While a single child who has spoken a different language at home usually picks up English fairly quickly, a non-English speaking sibling group may actually resist learning English by speaking mainly to each other. Again, it takes a lot more time and energy for parents to get such children to start speaking their language, which will be necessary, not just for building attachment, but for ensuring their success in school.
Each child in a sibling group will have different needs for medical care, for counseling, for schooling, for activities, and so on. Especially early on, you may find yourself very stressed, both financially and in other ways, when you seem to be making endless trips to the doctor and dentist, need to find a therapist for one child who has a lot of anxiety, start searching for private schools for another child with some learning issues that won't be addressed well in the local public school, start interviewing day care or after school care programs so you and your spouse can work to earn money, are ferrying one child to soccer practice while another to gymnastics, etc. And you may be doing all these things on very little sleep, because one of the kids has nightmares frequently and another wets the bed.
And, speaking of working to earn money, raising ONE child is expensive; I know because I adopted my daughter as a single parent, when she was 18 months old, and she is now 21. Raising three children, and especially children who may have had a very rough start in life, will require some very careful budgeting. Before you even think about adopting a sibling group, talk to a financial planner, to see if you really will be able to cope with all the expenses, in a worst case scenario. And remember, if both of you work full-time now, in order to pay your bills, you may find that your children's needs absolutely require one parent to stay at home. And even if you both can work, day care/nanny/babysitter and after school care costs can be extremely high.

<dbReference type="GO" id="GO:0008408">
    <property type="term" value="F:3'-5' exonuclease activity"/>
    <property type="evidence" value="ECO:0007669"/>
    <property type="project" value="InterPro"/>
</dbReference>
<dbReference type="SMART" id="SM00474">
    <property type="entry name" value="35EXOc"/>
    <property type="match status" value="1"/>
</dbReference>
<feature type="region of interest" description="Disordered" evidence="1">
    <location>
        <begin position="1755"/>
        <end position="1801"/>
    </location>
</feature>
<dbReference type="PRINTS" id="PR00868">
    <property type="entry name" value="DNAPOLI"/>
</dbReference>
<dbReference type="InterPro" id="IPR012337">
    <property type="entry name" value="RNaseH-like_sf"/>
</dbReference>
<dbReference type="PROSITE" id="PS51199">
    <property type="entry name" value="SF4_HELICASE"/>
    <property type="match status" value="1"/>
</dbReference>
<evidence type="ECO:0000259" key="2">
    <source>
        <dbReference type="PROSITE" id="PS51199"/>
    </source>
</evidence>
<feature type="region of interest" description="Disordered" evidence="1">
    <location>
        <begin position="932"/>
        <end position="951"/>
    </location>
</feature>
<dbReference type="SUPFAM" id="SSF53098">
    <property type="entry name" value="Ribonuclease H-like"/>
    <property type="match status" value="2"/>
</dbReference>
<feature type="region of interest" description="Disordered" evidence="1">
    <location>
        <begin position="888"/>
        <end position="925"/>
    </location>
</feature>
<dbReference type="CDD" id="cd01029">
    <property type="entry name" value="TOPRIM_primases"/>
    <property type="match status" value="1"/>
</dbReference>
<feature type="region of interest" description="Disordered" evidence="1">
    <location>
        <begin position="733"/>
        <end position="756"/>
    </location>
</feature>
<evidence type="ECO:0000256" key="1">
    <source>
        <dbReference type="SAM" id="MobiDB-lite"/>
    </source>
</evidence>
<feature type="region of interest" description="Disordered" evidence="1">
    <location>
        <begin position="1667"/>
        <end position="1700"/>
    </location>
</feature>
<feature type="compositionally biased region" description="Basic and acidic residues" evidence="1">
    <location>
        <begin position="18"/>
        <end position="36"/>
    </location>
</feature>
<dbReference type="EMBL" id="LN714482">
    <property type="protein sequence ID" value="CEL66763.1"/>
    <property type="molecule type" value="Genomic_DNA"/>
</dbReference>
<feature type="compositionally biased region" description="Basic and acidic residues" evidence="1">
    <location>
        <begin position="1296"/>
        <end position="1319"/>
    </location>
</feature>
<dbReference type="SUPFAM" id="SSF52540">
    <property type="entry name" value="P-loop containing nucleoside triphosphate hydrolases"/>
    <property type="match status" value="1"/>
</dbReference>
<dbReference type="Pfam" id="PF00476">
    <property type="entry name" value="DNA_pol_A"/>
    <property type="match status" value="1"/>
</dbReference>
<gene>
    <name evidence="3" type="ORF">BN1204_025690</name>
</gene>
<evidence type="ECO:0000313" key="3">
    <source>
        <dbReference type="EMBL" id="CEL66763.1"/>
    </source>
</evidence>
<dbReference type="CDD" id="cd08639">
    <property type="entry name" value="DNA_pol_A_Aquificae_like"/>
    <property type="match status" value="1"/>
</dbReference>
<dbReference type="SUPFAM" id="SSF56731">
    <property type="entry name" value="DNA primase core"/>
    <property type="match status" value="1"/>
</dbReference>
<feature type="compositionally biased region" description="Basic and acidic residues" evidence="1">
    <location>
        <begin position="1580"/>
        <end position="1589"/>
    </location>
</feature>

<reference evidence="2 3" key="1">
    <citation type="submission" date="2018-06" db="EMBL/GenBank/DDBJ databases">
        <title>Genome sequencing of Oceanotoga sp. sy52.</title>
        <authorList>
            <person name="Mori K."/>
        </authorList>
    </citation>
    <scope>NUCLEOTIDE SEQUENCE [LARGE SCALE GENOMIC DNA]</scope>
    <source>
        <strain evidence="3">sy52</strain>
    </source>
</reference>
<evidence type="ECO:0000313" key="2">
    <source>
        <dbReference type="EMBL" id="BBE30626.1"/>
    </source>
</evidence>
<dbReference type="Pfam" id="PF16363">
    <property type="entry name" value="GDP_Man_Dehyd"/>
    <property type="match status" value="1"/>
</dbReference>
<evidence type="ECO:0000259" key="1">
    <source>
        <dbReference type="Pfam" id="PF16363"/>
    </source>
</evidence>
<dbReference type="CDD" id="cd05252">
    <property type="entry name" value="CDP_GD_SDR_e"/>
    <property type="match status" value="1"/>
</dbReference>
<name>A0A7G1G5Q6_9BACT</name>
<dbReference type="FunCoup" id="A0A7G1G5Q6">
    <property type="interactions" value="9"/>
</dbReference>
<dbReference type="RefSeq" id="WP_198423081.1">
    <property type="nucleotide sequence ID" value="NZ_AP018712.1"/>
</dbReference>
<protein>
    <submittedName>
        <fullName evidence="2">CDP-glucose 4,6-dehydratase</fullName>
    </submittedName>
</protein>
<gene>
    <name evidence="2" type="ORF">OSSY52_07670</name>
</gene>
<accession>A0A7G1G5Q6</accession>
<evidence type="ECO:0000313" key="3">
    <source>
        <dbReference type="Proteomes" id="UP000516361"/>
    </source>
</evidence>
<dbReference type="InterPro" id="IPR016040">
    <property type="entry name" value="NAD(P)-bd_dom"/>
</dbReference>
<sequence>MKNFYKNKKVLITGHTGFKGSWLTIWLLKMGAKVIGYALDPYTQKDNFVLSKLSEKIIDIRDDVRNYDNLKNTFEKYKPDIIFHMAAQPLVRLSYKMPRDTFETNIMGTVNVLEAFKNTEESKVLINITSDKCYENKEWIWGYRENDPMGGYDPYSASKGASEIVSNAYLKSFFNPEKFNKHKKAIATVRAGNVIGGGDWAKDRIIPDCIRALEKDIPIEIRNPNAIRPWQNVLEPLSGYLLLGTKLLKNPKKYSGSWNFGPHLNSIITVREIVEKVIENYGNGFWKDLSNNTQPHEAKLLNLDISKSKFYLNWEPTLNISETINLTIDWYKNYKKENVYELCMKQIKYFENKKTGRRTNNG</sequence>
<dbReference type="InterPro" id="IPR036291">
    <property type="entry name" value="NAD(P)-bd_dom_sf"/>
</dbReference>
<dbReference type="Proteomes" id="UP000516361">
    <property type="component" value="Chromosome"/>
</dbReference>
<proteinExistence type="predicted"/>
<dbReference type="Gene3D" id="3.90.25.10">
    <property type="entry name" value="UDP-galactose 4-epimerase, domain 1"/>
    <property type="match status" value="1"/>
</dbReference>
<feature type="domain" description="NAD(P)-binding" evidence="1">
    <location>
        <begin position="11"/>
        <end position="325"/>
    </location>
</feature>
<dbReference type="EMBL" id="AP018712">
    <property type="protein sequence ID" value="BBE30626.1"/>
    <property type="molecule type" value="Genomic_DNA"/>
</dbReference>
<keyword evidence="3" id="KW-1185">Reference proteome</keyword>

Remember that many adopted children have experienced food insecurity. Some may be underweight and may start eating everything in sight for the first six months, to catch up. Some may hoard food, fearing that there won't be enough at some point, and you may find lots of spoiled or dried out "stuff" under their beds. Some may be overweight because of a diet of fast food, and may need to be reoriented in his/her food choices. Some may have food allergies. In any case, your food bills may wind up being astronomical, if you have three children.
Also remember that three children will "cramp your style" more than one child will. If the children you adopt are young, you will need a car that can accommodate three car seats or boosters in the back and, later, some of their friends, sports equipment, etc. Many husbands who swore that they'd NEVER drive a minivan find themselves shopping for one. If your children haven't learned much about appropriate behavior, you are NOT going to want to take three young hooligans to a restaurant until they have had some time to learn your new rules. If you practice a religion, you may find that one of you has to stay home if one or more of the children can't behave there, even in the child care room that is provided. And supervising three children in the shopping mall or the grocery store can be quite a challenge; you may find yourself ordering from Peapod (home delivered groceries from a supermarket chain) and buying almost everything you need on line.
On the other hand, if you feel that, realistically, you can cope with the challenges of managing three children, your application to adopt a sibling group will be met with great joy. Just remember that it's a whole lot better, if you find that you simply aren't equipped to parent three, that you make this decision early on, before you meet with any children, than to have to disrupt or dissolve a placement.